My Latest Qwest DSL Horror Story


From my perspective, Qwest has improved its service and offerings in several ways, but holy cow, they still have some silly policies.


This past June, our Qwest DSL modem went out. A technician came to the house and found nothing wrong. It took four days for him to get there. Ironically, just after he left it started working again. Then, about 3 weeks ago, it went out again. I called Qwest DSL tech support and was greeted by a much friendlier representative than before.

He pointed out that electrical surges, and particularly lightning storms, cause problems with the particular modem that I had. It all started to make sense--there had been lightning storms in close time proximity to when the modem had failed, sometimes for a few hours, sometimes for a few days.

They agreed to send me a newer-model modem for nothing but a deposit fee of $99.99. I have the new modem, and it works great. I sent the old modem back via UPS two weeks ago. My bank account is now overdrawn, because Qwest still hasn't credited my money back to it.

I called Qwest today. They told me that, yes, they had received my modem, but that it would be 3 or 4 weeks before they could refund my money.

Keep in mind that it is a bank account that they need to apply a credit to--they don't need to mail me a check. Do you know how long it took them to take the money out of my account? From the time I said, yes I want the new modem--about 32 seconds.

I can think of nothing but that Qwest is trying to make some interest off my money, which would amount to about 65 cents over the course of the extra month they used to twiddle their thumbs and file their nails before they credited my account.

Qwest is improving, but it seems only begrudgingly--when they have to to keep in competition. I'm not sure what the fastest speeds are for residential DSL, but holy cow, they're only about half what some people can get here in Utah with Utopia! And that's not to mention how much better internet speeds are in Japan and even Canada.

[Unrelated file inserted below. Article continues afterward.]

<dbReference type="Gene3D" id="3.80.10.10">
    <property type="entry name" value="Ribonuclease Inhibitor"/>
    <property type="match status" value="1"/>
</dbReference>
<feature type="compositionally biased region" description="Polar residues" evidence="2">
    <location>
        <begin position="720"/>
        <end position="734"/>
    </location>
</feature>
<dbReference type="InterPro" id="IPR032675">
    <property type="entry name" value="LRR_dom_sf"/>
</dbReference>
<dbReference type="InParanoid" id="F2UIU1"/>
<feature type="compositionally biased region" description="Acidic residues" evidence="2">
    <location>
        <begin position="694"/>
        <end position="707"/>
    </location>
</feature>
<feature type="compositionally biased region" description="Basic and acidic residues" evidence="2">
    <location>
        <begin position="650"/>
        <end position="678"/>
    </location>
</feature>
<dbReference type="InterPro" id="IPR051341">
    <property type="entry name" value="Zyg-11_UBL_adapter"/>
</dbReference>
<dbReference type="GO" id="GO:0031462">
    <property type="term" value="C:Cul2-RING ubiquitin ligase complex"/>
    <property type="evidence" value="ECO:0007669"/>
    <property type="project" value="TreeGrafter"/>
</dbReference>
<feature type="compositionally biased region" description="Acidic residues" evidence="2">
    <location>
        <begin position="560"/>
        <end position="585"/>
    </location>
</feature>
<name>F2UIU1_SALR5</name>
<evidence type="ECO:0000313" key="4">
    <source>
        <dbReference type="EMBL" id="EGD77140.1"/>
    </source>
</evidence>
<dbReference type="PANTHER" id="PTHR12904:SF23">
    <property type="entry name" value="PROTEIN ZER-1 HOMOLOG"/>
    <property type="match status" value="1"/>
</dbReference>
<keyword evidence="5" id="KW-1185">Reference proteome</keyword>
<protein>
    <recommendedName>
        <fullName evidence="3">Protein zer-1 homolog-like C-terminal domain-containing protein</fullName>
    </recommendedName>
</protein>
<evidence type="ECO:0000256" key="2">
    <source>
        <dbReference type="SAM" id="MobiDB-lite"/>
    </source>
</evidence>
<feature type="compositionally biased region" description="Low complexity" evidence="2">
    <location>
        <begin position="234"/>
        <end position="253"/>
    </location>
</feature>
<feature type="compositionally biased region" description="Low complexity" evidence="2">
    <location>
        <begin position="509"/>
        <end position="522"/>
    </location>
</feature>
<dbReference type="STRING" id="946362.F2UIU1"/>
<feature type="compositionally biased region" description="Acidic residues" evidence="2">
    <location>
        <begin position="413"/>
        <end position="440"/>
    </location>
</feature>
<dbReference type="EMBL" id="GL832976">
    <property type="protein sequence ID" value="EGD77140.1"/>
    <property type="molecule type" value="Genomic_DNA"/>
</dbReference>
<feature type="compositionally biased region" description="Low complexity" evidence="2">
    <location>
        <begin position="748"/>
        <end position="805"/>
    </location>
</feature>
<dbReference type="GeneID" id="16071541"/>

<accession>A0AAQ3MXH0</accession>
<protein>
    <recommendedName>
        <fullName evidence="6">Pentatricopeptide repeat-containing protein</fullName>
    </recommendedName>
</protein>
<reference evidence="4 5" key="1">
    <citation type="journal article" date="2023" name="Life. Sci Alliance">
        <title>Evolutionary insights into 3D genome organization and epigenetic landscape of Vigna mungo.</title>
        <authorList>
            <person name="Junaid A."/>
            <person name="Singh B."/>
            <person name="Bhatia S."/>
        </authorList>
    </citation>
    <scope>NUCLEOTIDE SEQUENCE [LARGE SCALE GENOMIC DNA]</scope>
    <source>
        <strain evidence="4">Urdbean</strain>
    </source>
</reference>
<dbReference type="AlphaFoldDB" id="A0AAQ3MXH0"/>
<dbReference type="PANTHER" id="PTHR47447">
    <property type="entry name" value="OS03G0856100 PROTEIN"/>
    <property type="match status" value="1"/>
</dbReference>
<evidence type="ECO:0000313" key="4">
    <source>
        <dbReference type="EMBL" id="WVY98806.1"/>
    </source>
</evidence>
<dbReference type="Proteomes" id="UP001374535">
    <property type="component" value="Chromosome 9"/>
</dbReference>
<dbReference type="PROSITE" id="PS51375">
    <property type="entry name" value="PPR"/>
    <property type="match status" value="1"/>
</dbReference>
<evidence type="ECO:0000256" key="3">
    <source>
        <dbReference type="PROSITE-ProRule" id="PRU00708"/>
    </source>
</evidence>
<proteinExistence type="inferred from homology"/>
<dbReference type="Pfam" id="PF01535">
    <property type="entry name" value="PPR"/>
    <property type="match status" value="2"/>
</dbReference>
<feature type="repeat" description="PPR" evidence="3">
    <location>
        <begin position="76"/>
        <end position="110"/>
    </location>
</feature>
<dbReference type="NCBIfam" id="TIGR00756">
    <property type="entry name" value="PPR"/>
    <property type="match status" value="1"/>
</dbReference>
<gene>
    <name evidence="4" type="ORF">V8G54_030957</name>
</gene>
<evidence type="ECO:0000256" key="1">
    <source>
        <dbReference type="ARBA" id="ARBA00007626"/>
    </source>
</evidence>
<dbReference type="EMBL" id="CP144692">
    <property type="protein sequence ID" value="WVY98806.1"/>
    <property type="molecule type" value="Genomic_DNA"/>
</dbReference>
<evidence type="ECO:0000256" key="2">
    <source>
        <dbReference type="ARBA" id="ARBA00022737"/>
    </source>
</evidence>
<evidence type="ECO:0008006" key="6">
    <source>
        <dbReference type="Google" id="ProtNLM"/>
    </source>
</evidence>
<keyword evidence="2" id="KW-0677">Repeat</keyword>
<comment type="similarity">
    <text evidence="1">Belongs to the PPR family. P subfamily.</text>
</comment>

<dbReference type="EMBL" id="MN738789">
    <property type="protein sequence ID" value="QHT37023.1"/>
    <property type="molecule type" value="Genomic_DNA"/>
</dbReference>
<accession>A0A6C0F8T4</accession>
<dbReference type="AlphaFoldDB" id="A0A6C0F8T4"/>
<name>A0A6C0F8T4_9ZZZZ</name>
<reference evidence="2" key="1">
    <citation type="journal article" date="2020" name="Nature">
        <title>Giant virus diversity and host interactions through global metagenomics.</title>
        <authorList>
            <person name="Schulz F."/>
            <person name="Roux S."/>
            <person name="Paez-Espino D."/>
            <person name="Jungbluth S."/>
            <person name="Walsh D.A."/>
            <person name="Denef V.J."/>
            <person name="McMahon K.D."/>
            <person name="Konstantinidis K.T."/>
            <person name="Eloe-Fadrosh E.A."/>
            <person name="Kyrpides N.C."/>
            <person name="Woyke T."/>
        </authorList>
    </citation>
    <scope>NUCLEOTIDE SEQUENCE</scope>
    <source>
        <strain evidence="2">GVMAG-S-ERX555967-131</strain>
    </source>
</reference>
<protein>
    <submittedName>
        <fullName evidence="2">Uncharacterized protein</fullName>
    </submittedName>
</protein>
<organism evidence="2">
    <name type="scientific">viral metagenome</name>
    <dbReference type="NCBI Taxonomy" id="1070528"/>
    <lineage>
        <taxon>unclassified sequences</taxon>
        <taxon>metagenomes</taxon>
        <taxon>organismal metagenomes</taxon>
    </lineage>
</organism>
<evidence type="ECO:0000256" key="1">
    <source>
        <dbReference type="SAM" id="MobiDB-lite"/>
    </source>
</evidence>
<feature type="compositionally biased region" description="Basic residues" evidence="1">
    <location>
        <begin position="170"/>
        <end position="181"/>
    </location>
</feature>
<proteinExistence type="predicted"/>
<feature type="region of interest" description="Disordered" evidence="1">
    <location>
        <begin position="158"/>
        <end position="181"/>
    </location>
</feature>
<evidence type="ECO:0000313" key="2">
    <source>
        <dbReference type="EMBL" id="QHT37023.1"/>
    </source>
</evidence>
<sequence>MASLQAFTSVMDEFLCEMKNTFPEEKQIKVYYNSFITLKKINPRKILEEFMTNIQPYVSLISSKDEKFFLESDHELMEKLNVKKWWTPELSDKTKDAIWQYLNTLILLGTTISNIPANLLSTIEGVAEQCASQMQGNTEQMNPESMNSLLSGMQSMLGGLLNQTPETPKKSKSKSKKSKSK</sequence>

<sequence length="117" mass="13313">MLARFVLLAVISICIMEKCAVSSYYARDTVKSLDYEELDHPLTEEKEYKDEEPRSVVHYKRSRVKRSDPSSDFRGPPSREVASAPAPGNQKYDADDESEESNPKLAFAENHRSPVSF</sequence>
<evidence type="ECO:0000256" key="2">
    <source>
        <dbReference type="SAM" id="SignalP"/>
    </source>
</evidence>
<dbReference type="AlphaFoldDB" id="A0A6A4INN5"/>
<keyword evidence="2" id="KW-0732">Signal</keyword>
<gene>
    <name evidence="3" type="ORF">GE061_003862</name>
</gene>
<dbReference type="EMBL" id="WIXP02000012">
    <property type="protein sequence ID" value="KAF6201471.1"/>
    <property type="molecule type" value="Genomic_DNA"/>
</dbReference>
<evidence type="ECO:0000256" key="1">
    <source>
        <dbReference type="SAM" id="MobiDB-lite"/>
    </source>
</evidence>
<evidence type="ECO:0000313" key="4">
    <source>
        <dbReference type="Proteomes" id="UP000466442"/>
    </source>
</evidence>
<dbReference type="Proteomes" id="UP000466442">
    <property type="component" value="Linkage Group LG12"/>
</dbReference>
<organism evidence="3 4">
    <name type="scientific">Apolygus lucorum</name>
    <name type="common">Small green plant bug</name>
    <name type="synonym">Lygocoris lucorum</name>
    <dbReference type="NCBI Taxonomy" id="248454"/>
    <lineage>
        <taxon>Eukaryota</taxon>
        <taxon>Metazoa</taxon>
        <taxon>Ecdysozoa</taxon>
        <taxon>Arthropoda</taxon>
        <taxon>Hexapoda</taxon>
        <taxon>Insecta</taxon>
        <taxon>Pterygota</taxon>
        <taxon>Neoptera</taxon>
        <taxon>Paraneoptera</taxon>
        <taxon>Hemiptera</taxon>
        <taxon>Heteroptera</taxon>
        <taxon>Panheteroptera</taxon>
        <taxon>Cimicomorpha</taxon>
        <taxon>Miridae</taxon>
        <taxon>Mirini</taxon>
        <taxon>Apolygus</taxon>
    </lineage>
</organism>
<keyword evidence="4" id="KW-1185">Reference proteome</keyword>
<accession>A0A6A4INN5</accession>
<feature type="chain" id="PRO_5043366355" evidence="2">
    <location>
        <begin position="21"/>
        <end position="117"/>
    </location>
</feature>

I remember when I first signed up for DSL. I had to talk to 6 different people, each of whom could only see their little slice of the non-empowered pie. About a year ago, I tried to upgrade to 1.5Mbps from 640Kbps and was given the runaround by the customer support representative. More recently, they've done a better job of customer support. But the payments department? It needs a massive overhaul.

I wish I could say that I'm through with Qwest nightmares, but I kind of expect another one sometime soon.

Comments

  1. These kinds of stories are commonplace for Qwest, even in neighboring markets. Prior to moving here, I heard nothing but bad about Qwest and its messed-up billing practices. They're also the only large telco not building some kind of next-generation triple-play service. Being an incumbent has made them lazy and apathetic, the legacy of the botched-up 1984 AT&T break-up.

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  2. I have been a seven year boycott of Qwest.

    When I first got married I called Qwest to set up one phone line and caller ID. The bills were extremely high for a couple of months until I finally noticed that I was being charged for 3 phone lines, caller ID, and call waiting. I called to complain and they said there was nothing they could do about the extra charges, and from that time on I have used cell phones only and cable internet.

    A few years back Qwest was awful. I hear they have improved, but I'm can't bring myself to end the boycott.

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  3. I've been with Qwest for about 9 years now... Initially there were some billing problems, but I had nothing but good experiences when speaking with their reps (granted, this is about the same time I was dealing with AOL so everything would have seemed better.

    I've had DSL for about 2 years now. I was with UtahWISP before, and so I'm not sure it is possible that Qwest could have worse service than them. My modem has gone out a couple of times, but generally pulling the power for a couple of minutes corrects any problems.